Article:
The favorite film:
The Tingler, a 1959 Columbia Pictures horror/sci-fi flick written by Robb White and directed by William Castle
Dr. Warren Chapin has a solid job conducting autopsies on executed prisoners. On the side, he’s a bit of a mad scientist, formulating theories about fear. He sees fear as a creature living inside every single person – a creature he calls “the tingler,” because it sends a tingling sensation up your spine. He theorizes that our ability to scream suppresses the creature and keeps us from dying of fright? But how do you test such a theory? On a deaf woman, of course. Dr. Chapin meets Ollie Higgins, whose wife Martha just so happens to fit the criteria – the perfect test subject for his theory.
The incomparable Vincent Price as Dr. Warren Chapin
Judith Evelyn as Martha Higgins
Philip Coolidge as Ollie Higgins
Darryl Hickman as Chapin’s research assistance, David Morris
Pamela Lincoln as David’s lady love, Lucy Stevens
Patricia Cutts as Chapin’s slithering snake of a wife, Isabel Stevens Chapin
- First film to include an on-screen depiction of an LSD trip
- The film’s budget is estimated at $250,000.
- Judith Evelyn, who plays Dr. Chapin’s lab rat, was not actually deaf.
- Golden Raspberry Award winner, landing on the “100 Most Amusingly Bad Movies Ever Made” list
- William Castle had many ideas before deciding on the “Percepto” feature (of hidden buzzers in some of the theater’s seats). Some of the rejected tactics were leg tickling and small speakers that would give off a screeching sound when the tingler appeared on screen.
- The tingler’s appearance is based on that of the velvet worm.
- Pamela Lincoln and Darryl Hickman, who play lovers in the film, were married in real life from 1959 to 1982 and had two children.
- The film was released on July 29, 1959 (which would have been my birthday, if I was alive in 1959!)
- The film is parodied in 2007’s Trail of the Screaming Forehead (which I haven’t seen, but it looks kind of hilarious, so I might have to track down a copy soon).
- William Castle’s awesome introductory warning to the audience, in which he instructs us to scream. “These… unfortunate, sensitive people…”
- Vincent Price is so completely perfect. He wins me over in every film, but this role is what really solidified him as a favorite of mine. He definitely gives his character a creep factor, but at the same time gives him an air of levelheadedness: not an easy feat when you’re playing a mad doctor. He’s one of the only actors that can rival the horror greats of Bela Lugosi, Peter Lorre and Boris Karloff.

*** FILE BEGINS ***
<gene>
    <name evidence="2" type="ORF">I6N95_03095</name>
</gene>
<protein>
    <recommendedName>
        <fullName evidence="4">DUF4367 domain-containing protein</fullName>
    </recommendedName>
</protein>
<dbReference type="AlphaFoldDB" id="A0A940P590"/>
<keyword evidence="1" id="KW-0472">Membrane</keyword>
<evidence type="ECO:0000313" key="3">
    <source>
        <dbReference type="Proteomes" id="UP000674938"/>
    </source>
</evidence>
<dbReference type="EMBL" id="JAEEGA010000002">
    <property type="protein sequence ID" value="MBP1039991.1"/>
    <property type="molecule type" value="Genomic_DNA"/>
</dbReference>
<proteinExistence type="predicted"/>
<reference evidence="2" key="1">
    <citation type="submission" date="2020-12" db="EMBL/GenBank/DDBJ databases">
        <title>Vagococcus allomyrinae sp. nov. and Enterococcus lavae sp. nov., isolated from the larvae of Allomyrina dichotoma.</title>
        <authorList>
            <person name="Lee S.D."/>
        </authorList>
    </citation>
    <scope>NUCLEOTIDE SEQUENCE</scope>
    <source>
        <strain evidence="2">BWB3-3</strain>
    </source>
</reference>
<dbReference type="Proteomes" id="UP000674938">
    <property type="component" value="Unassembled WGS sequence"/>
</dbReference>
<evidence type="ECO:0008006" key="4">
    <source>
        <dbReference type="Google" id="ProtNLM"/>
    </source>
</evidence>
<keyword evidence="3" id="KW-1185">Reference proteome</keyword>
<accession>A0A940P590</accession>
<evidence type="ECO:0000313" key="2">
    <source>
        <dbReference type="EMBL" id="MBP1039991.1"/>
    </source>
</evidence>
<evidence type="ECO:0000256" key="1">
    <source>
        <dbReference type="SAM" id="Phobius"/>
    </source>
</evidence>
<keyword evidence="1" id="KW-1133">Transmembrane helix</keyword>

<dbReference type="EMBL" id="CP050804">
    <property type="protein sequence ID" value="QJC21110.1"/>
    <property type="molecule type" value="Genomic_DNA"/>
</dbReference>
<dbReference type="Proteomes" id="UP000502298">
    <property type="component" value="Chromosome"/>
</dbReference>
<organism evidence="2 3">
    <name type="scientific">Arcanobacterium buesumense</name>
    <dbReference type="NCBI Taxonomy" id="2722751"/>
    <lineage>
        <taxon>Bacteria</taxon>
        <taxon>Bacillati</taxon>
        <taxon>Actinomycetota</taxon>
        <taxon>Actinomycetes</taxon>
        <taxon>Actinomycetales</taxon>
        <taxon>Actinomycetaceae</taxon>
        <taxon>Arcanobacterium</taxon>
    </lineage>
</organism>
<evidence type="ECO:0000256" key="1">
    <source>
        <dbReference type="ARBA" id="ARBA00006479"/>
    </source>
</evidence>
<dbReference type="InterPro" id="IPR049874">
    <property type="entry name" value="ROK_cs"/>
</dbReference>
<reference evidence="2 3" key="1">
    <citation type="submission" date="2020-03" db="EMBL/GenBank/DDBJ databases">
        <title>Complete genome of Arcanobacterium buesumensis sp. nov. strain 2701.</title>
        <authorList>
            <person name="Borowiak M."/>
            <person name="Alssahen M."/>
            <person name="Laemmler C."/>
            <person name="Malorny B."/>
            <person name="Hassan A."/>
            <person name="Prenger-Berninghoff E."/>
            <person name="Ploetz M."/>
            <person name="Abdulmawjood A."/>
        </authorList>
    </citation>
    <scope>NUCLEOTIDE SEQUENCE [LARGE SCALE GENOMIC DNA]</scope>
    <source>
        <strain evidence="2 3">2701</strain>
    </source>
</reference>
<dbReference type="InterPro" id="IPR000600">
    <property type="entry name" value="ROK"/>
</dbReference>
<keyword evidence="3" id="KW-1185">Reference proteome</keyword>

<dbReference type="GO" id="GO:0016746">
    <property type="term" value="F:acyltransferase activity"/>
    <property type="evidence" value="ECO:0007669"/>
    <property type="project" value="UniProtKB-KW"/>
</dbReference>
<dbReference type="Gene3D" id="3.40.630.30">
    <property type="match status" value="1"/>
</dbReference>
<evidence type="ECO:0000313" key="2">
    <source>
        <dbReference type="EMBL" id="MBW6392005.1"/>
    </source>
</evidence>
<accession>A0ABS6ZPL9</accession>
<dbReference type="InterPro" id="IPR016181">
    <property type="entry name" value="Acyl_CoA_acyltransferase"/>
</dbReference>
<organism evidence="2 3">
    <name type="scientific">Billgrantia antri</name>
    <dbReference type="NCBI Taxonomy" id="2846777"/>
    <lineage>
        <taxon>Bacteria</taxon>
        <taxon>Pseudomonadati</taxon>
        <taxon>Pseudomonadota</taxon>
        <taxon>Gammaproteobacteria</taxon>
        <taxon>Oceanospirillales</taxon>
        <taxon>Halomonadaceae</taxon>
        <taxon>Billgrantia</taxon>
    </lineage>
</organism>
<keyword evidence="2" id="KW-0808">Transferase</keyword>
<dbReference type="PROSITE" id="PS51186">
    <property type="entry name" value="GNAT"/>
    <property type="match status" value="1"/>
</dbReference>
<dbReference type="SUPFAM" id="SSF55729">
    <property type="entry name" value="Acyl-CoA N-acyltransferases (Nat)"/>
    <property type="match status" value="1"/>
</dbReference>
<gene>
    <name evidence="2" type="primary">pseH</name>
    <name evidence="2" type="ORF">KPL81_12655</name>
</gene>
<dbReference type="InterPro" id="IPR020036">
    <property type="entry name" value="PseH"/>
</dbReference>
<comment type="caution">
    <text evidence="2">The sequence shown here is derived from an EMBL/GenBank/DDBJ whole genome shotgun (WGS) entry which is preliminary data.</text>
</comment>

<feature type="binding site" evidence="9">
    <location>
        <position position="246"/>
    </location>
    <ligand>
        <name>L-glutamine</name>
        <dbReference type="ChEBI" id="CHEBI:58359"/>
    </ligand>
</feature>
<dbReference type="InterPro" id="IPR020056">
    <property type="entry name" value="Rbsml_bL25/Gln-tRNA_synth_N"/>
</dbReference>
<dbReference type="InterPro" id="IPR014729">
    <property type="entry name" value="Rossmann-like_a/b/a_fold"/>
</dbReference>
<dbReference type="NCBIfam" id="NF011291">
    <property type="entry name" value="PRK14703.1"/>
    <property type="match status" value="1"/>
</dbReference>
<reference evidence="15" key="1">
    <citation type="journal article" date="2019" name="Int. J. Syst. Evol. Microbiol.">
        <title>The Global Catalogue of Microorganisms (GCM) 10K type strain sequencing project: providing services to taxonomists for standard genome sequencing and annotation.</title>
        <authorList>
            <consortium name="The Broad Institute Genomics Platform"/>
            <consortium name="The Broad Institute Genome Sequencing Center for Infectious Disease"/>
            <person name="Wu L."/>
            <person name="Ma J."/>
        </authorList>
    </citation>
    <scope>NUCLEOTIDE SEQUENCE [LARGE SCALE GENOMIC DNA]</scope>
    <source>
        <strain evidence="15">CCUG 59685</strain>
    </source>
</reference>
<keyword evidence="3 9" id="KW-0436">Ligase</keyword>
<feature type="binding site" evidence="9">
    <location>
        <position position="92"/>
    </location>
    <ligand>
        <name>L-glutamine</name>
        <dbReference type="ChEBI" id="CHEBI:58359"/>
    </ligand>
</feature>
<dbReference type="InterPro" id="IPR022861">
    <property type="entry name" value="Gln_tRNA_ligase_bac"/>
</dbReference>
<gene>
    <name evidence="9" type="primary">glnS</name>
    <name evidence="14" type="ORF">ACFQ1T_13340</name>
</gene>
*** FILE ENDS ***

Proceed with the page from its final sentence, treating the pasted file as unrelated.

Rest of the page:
- Silent film references, aw yeah! You’ve got to love that the film features scenes from 1921’s Tol’able David, and that the Higgins’ own/operate a silent film theater.
- Mr. Higgins refers to his wife as “deaf and dumb.” I know that the term was used at the time and it’s only because I’m a 21st century-dweller that I’m saying this, but it makes me hate him a little bit.
- Judith Evelyn was also perfectly cast. She pulls off her silent role with the perfect amount of exaggeration to suit the film’s mood.
- The dialogue between the characters of Dr. Chapin and Isabel is so friggin’ great. She reveals herself to be crazy – but so is he. The tension between them means big drama (and even a few laughs over the snide jabs that they take at each other).
- While widely regarded as a bit of a cheesefest, some of the scenes are legitimately creepy. The idea of a big ol’ bug crawling around in my back certainly gives me the heebie-jeebies!
- Mrs. Higgins’ acid trip is probably my favorite horror scene of all time. The brilliant mix of black and white with color along with Evelyn’s performance and the use of super awesome, “movie monster” creatures always leaves me a bit stunned.
- If the tingler is strong enough to kill a man, I’m pretty sure it’d be strong enough to break out of the dinky metal box that Dr. Chapin traps it in.
- I can only imagine how much fun it must have been to see this film in the theater with all of Castle’s effects. (MAKE IT HAPPEN, TCM!) The theater scene in particular is BRILLIANT. The film is obviously gimmicky, but so much fun to watch.
- William Castle: “A scream at the right time may save your life!”
- Dr. Chapin: “There’s a force in all of us that science knows nothing about: the force of fear.”
- Isabel: “There’s a word for you.”
Dr. Chapin: “There’s several for you.”
- Isabel: “The only way Dave Morris will marry my sister is over my dead body!”
Dr. Chapin: “Unconventional, but not impossible.”
- Dr. Chapin (to Isabel): “Stay awake a little longer. Who knows? The next time you sleep, it may be forever.”
- Dr. Chapin (to Isabel, in reference to cat): “Have you two met? In the same alley, perhaps…”
- Dr. Chapin: “Ladies and gentlemen, please do not panic, but SCREAM! Scream for your lives!”